A Path for All Seasons (Even February?)
Built by students, beloved (and sometimes cursed) by all, Middle Path has weathered parades, rituals, and rumors of pavement
Cursed in winter, when its surface turns to an icy sludge, praised in spring, when its gravel dries and its flowers bloom, beautiful in all seasons, Middle Path always has a hold on Kenyon's emotions. It's central, both literally and figuratively. It's defining-physically, socially, metaphorically. It feels essential, as if it were as permanent a feature of the campus as the Hill itself. As if it were here forever.
But, of course, it wasn't. Like everything at the College except for the Hill, Middle Path has a human history, and an often fascinating one.
Imagine a time when Gambier was young, unkempt, and very much part of the frontier. Old Kenyon dominated the hilltop and provided the cornerstone for Bishop Chase's grand Gambier plan-a large open boulevard traversing campus and village, with large squares, three hundred feet in width, around which the College would be built. Chase began construction of Rosse Hall, his second building in Gambier, to be the focal point of Bexley Square. He departed Kenyon in 1831, however, just as the foundations for Rosse were being completed and prior to the implementation of any serious campus plan.
In the early 1840s, our president-civil engineer David Bates Douglass sought to rid Gambier of its rough edges (and marauding livestock). With this aim, he chose to define the College park and grounds in a more controlled way than Chase had envisioned. Leaving in place the "grand avenue" idea for the village, Douglass created a pedestrian park, with roadways on the periphery providing carriage access to the College grounds. Central to this plan was a path, laid down from the center door of Old Kenyon, running north for fifteen hundred yards, and terminating at a row of lots along the south side of Wiggin Street, south of the village.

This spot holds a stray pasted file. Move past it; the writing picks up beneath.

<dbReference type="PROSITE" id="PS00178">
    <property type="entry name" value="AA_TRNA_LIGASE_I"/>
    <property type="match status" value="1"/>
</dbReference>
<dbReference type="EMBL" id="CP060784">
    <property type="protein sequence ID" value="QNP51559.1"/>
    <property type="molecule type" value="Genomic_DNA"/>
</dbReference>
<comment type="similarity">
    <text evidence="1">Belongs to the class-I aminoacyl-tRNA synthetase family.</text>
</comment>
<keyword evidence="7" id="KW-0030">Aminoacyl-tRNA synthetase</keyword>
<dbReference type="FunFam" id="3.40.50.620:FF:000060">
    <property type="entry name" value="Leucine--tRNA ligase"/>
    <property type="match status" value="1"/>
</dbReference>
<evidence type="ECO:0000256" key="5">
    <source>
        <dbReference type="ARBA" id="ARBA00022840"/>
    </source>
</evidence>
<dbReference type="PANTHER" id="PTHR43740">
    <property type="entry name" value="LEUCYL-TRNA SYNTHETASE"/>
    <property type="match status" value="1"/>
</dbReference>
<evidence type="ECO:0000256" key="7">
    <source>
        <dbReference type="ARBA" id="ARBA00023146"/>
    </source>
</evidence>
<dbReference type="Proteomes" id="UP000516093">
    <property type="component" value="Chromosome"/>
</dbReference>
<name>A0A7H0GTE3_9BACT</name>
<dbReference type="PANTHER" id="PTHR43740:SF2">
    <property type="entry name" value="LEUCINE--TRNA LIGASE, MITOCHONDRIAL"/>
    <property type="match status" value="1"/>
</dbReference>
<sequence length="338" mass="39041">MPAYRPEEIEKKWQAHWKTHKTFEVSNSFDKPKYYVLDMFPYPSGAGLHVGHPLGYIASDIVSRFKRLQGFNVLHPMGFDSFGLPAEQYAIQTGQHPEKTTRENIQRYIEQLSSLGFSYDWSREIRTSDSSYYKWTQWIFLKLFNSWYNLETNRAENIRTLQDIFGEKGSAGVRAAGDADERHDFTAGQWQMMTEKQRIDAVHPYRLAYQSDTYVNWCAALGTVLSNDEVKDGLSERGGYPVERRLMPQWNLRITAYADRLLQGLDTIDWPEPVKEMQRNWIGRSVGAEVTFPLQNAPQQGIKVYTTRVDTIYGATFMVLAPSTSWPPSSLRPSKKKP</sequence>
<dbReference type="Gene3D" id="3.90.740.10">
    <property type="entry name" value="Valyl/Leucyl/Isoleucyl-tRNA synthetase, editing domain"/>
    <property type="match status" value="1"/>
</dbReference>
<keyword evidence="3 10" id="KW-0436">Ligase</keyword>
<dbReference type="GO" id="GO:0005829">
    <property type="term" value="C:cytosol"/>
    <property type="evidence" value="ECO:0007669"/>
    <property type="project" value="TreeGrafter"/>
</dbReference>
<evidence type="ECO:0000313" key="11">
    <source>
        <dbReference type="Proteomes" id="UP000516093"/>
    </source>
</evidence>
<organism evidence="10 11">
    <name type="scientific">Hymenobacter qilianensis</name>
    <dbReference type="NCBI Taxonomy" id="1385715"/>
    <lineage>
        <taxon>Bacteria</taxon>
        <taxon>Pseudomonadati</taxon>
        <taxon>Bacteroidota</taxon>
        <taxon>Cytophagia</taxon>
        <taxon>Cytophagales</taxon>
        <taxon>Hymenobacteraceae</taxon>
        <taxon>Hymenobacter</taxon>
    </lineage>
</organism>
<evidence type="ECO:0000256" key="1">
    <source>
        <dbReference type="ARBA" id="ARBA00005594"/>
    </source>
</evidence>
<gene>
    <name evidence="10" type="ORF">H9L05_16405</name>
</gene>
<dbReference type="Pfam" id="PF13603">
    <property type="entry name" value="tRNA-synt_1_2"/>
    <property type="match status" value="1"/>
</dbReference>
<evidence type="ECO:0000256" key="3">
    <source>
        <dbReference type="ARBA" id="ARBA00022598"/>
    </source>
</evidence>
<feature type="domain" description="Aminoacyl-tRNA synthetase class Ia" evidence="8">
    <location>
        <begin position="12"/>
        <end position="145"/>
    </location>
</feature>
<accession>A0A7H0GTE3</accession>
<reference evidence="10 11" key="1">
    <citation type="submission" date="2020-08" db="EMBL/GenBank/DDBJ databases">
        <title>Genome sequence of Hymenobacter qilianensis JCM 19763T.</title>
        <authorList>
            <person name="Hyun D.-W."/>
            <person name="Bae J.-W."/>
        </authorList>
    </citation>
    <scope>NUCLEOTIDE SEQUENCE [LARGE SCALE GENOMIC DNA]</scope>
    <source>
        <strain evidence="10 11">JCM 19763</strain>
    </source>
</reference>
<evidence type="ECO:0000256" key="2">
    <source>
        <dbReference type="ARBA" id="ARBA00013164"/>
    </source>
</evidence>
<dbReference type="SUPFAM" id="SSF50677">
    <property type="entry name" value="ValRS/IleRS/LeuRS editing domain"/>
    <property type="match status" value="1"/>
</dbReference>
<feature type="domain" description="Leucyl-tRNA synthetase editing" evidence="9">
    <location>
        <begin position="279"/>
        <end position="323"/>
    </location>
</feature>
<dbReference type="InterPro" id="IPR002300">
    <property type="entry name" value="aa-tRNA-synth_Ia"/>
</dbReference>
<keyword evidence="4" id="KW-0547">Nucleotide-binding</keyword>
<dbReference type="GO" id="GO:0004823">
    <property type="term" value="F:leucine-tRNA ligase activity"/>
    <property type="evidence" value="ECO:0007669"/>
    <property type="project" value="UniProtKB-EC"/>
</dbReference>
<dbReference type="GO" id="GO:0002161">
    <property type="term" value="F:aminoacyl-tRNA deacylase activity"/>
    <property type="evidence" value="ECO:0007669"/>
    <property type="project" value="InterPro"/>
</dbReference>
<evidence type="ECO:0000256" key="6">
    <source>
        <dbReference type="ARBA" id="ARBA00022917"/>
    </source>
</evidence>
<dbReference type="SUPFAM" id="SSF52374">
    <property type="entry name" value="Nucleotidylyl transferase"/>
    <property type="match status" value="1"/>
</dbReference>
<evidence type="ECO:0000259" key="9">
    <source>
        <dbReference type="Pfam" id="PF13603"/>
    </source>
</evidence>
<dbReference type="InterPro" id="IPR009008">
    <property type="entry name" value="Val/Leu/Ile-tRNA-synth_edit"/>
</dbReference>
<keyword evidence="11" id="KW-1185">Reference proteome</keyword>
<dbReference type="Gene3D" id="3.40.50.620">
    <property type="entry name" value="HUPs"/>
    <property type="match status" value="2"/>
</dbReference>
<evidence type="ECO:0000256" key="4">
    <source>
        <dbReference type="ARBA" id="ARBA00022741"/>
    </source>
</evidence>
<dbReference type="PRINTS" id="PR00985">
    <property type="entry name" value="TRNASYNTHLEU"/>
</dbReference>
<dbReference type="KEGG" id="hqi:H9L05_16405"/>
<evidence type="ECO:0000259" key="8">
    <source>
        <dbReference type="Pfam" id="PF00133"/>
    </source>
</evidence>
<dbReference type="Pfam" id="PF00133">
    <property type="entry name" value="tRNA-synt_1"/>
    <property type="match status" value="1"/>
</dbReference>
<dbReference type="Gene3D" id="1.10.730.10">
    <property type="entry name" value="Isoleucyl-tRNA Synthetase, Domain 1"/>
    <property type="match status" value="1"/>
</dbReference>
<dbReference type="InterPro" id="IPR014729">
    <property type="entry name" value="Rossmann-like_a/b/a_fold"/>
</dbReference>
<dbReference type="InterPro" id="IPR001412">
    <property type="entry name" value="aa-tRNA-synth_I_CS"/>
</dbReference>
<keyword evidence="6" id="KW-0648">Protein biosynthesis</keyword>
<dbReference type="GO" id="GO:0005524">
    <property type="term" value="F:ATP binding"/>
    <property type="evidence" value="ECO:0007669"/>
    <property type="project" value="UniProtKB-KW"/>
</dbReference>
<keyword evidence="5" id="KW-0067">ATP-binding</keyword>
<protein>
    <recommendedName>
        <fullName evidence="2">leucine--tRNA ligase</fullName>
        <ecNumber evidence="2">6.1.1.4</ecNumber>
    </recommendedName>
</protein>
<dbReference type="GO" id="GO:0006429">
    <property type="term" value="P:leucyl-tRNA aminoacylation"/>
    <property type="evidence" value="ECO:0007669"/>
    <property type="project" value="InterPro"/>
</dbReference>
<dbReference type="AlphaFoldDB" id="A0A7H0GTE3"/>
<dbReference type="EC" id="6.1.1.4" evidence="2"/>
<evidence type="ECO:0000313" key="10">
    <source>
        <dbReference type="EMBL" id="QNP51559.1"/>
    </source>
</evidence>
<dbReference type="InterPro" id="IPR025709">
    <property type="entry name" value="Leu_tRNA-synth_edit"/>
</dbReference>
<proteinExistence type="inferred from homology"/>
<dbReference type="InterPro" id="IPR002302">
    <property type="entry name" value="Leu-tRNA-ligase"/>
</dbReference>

Student labor built the path. Excavation took place first, with the creation of a two-foot-deep trench, into which a layer of larger broken stones was placed as a foundation. Finer stone and then gravel finished off the path back ground level. No mean feat of labor: the path was ten feet wide. Under the direction of a professor, the students planted hard maples alongside the path to provide an attractive shady frame.
For twenty years, the "Path" is it was then called, was entirely a College feature. Then, in 1860, Bishop Gregory Bedell sought and received permission from the Village of Gambier to extend the pathway north past the gates to the door of the seminary, Bexley Hall. Bedell paid for the expansion. The College agreed to maintain the path within the center of village, while the village agreed to maintain the surrounding roads.
This extension was named the "Bishop's Walk" at the desire of Bishop Bedell, although that distinction soon faded as people began to call the entire pathway by the name that they had used for the original southern stretch-simply, "The Path."
Changes to the Path since the 1860s have been few. Gas lighting was added in the 1890s, followed by electrical lights in the 1920s. Periodically, the College groundskeepers have made efforts to keep the width to the original ten feet, although in many places this has been a losing battle. The path is resurfaced and regraded periodically, although perhaps not as often as some would like in the winter months, when puddles make it messy and icy gravel makes it slippery. (In nicer weather, the main problem seems to be pebbles getting into people's shoes.)
Sometime in the mid twentieth century, the qualifer "Middle" was added to
"Path," resulting in its current name, Middle Path.